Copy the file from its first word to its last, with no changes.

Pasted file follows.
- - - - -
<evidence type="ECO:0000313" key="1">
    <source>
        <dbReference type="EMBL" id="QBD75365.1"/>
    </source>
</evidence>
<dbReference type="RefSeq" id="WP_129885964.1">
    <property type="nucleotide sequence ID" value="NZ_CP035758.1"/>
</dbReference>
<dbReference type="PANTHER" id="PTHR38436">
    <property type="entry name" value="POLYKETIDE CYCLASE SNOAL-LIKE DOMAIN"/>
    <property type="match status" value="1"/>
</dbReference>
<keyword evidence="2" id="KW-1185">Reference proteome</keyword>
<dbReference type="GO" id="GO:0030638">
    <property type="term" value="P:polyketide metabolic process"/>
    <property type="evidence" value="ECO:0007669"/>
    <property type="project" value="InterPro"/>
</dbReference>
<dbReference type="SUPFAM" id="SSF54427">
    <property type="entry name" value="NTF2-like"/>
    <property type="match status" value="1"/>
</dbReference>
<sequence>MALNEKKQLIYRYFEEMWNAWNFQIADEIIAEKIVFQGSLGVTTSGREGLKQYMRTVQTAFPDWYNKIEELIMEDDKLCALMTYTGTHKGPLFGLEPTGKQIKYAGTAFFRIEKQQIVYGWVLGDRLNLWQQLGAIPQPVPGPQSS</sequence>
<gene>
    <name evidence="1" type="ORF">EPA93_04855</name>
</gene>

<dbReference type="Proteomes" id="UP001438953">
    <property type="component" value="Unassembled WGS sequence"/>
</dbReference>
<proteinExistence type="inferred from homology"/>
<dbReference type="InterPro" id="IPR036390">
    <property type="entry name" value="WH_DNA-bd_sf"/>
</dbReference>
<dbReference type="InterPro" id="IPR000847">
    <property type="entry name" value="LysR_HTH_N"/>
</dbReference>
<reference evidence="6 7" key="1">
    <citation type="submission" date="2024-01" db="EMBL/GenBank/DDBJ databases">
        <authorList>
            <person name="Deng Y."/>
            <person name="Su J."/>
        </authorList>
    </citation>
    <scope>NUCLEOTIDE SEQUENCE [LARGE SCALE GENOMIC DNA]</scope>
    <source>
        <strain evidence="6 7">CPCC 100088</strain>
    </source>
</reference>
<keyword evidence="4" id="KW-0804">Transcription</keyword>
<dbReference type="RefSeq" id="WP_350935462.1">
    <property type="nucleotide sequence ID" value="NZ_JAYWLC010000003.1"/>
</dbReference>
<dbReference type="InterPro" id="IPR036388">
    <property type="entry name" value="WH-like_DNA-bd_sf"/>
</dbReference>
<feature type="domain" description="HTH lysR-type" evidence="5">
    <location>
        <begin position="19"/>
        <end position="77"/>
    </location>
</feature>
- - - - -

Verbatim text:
<evidence type="ECO:0000313" key="1">
    <source>
        <dbReference type="EMBL" id="QBD75365.1"/>
    </source>
</evidence>
<dbReference type="RefSeq" id="WP_129885964.1">
    <property type="nucleotide sequence ID" value="NZ_CP035758.1"/>
</dbReference>
<dbReference type="PANTHER" id="PTHR38436">
    <property type="entry name" value="POLYKETIDE CYCLASE SNOAL-LIKE DOMAIN"/>
    <property type="match status" value="1"/>
</dbReference>
<keyword evidence="2" id="KW-1185">Reference proteome</keyword>
<dbReference type="GO" id="GO:0030638">
    <property type="term" value="P:polyketide metabolic process"/>
    <property type="evidence" value="ECO:0007669"/>
    <property type="project" value="InterPro"/>
</dbReference>
<dbReference type="SUPFAM" id="SSF54427">
    <property type="entry name" value="NTF2-like"/>
    <property type="match status" value="1"/>
</dbReference>
<sequence>MALNEKKQLIYRYFEEMWNAWNFQIADEIIAEKIVFQGSLGVTTSGREGLKQYMRTVQTAFPDWYNKIEELIMEDDKLCALMTYTGTHKGPLFGLEPTGKQIKYAGTAFFRIEKQQIVYGWVLGDRLNLWQQLGAIPQPVPGPQSS</sequence>
<gene>
    <name evidence="1" type="ORF">EPA93_04855</name>
</gene>

<dbReference type="Proteomes" id="UP001438953">
    <property type="component" value="Unassembled WGS sequence"/>
</dbReference>
<proteinExistence type="inferred from homology"/>
<dbReference type="InterPro" id="IPR036390">
    <property type="entry name" value="WH_DNA-bd_sf"/>
</dbReference>
<dbReference type="InterPro" id="IPR000847">
    <property type="entry name" value="LysR_HTH_N"/>
</dbReference>
<reference evidence="6 7" key="1">
    <citation type="submission" date="2024-01" db="EMBL/GenBank/DDBJ databases">
        <authorList>
            <person name="Deng Y."/>
            <person name="Su J."/>
        </authorList>
    </citation>
    <scope>NUCLEOTIDE SEQUENCE [LARGE SCALE GENOMIC DNA]</scope>
    <source>
        <strain evidence="6 7">CPCC 100088</strain>
    </source>
</reference>
<keyword evidence="4" id="KW-0804">Transcription</keyword>
<dbReference type="RefSeq" id="WP_350935462.1">
    <property type="nucleotide sequence ID" value="NZ_JAYWLC010000003.1"/>
</dbReference>
<dbReference type="InterPro" id="IPR036388">
    <property type="entry name" value="WH-like_DNA-bd_sf"/>
</dbReference>
<feature type="domain" description="HTH lysR-type" evidence="5">
    <location>
        <begin position="19"/>
        <end position="77"/>
    </location>
</feature>